Silent Summer

I have been raising honeybees since 1987.  Back then we lived in a duplex built out of the red brick first story of an old dairy barn; our landlord was on one end and we were on the other.  It was a delightful house.  He gave us garden space.  He taught me how to raise honeybees.  I have raised them almost every year ever since.  This would have been the eighteenth year of keeping them since we moved here twenty years ago, but no more.

When we came here two decades ago none of our neighbours used spray on their crops. Starting five years ago that all changed.  Over that time they gradually started spraying.  Now their fields are sprayed with Round-Up at least three times a year: pre-emergence, post-emergence, and desiccation (killing the plant once the grain is mature, allowing consistency and earlier harvest).  All of the wheat and canola and now soybeans (introduced two years ago here) are coated in Round-Up multiple times throughout the growing season.  Additionally, any insect infestation is treated with insecticide, which might be applied multiple times depending on the degree of infestation.

I had never had any trouble with raising bees in the past.  But starting five years ago I started noticing weaker and weaker hives going into the fall.  Hives not surviving the winter became a problem.  At the time I did not know what was happening.  Last year I installed two new hives from New Zealand at a cost of $250 each, and I had one established hive that was very strong.  Going into the summer each hive was thriving with strong queens and lots of eggs.  By the end of the summer one of the new hives was almost totally devoid of bees, in spite of there still being eggs and a viable queen, and the other two were greatly weakened and I doubted if they would make it through the winter.  They did not.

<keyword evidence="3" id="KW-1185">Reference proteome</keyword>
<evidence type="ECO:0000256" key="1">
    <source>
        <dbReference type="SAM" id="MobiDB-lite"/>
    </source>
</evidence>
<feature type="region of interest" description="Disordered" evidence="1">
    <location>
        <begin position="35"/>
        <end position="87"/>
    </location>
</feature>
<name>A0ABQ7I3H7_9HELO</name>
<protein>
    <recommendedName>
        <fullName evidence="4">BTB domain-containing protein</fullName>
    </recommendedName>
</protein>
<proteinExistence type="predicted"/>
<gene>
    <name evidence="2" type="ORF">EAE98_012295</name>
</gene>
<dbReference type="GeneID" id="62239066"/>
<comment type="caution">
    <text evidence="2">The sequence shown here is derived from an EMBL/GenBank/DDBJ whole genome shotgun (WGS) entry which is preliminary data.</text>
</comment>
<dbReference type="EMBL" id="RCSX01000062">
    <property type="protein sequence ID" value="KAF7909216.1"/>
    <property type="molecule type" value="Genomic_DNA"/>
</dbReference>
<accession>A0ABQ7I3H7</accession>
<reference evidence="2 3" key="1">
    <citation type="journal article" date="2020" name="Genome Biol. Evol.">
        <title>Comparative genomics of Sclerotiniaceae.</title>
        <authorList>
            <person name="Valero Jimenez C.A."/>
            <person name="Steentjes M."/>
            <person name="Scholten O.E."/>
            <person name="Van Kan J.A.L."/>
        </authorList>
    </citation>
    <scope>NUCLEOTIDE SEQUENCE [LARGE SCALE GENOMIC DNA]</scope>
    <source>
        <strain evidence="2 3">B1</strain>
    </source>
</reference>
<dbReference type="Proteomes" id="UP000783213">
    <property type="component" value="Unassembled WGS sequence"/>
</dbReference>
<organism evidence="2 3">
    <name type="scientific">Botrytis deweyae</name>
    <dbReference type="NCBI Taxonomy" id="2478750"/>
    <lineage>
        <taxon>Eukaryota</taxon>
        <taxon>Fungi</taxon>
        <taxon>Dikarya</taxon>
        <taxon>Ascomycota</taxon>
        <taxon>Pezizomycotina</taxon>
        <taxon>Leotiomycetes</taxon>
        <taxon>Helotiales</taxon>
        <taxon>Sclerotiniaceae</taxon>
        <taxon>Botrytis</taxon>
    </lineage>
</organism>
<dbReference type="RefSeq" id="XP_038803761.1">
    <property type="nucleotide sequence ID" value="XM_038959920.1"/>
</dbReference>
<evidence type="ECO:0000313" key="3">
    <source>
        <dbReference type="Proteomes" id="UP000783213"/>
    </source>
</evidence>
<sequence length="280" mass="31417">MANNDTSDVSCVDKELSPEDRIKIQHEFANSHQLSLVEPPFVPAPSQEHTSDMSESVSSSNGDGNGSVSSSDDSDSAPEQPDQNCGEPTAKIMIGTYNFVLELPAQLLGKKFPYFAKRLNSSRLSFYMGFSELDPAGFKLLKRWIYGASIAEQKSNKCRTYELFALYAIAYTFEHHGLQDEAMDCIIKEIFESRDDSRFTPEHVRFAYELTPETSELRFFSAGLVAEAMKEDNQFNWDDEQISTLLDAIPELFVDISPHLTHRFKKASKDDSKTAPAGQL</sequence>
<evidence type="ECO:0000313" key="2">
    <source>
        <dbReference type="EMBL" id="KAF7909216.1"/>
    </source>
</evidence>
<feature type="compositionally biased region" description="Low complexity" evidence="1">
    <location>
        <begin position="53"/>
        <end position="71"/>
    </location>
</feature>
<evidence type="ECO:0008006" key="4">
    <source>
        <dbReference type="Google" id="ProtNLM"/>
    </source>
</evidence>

Now the surrounding crops have an insect infestation.  Giant sprayers with incredibly long booms are dumping tons of insecticide on the fields in our region.  Driving back from our mailbox the other day one was driving along a field next to the road.  A cloud of spray was hanging there.  I stopped.  I waited.  I rolled up the windows on my old 1990 F150 (hand cranked).  And when the cloud dissipated I drove on.  Suddenly my eyes started burning.  My throat began burning.  I held my breath and sped off to find fresher air.  I say fresher air because I am sure that there is no place that is free of this poison at this time of year.

I would like to go to my neighbours and ask for $500 for the bees they killed, but that ain’t gonna happen.

So that’s the deal with the bees.

But it doesn’t end with bees.

Everything else is affected.  Gravely affected.

Ever since we moved into this region forty years ago summer brings with it an onslaught of insects.  Mosquitoes carry you away.  Deer flies and horse flies drill into your skull with painful bites.  Battalions of predatory dragon flies patrol for mosquitoes and black flies.  And at night there are clouds of insects that gather around your farmyard light.  But no more.  This year we have had virtually no biting bugs, and insects are eerily absent from our yard light at night.  Even the dragon fly numbers are down.  Oh there are some but not nearly in the numbers there used to be.

And then what is really, really weird…in the past we had flocks of cedar waxwings descend on our haskap orchard…perhaps a couple hundred.  This year?  Perhaps a couple dozen.  The waxwings are dead or at least dying.

It is truly a silent summer.

What do I think?  I think that we have killed ourselves.

And for what?

For money.

But with blinders on, people rush forward lusting after their own devices.